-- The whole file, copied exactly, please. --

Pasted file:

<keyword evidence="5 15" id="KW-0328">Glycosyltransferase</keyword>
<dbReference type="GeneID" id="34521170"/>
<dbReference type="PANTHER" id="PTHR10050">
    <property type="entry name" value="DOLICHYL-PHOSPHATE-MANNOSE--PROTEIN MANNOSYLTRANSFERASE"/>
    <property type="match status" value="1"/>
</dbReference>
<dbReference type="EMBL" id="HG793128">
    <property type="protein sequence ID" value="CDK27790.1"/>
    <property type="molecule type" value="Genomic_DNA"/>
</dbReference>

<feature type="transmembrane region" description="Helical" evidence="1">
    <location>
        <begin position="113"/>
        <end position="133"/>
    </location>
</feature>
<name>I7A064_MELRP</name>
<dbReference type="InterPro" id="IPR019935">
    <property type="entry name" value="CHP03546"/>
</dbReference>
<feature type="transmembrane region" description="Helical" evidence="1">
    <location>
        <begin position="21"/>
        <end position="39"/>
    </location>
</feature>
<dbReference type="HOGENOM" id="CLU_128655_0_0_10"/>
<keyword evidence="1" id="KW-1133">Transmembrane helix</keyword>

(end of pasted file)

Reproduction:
<keyword evidence="5 15" id="KW-0328">Glycosyltransferase</keyword>
<dbReference type="GeneID" id="34521170"/>
<dbReference type="PANTHER" id="PTHR10050">
    <property type="entry name" value="DOLICHYL-PHOSPHATE-MANNOSE--PROTEIN MANNOSYLTRANSFERASE"/>
    <property type="match status" value="1"/>
</dbReference>
<dbReference type="EMBL" id="HG793128">
    <property type="protein sequence ID" value="CDK27790.1"/>
    <property type="molecule type" value="Genomic_DNA"/>
</dbReference>

<feature type="transmembrane region" description="Helical" evidence="1">
    <location>
        <begin position="113"/>
        <end position="133"/>
    </location>
</feature>
<name>I7A064_MELRP</name>
<dbReference type="InterPro" id="IPR019935">
    <property type="entry name" value="CHP03546"/>
</dbReference>
<feature type="transmembrane region" description="Helical" evidence="1">
    <location>
        <begin position="21"/>
        <end position="39"/>
    </location>
</feature>
<dbReference type="HOGENOM" id="CLU_128655_0_0_10"/>
<keyword evidence="1" id="KW-1133">Transmembrane helix</keyword>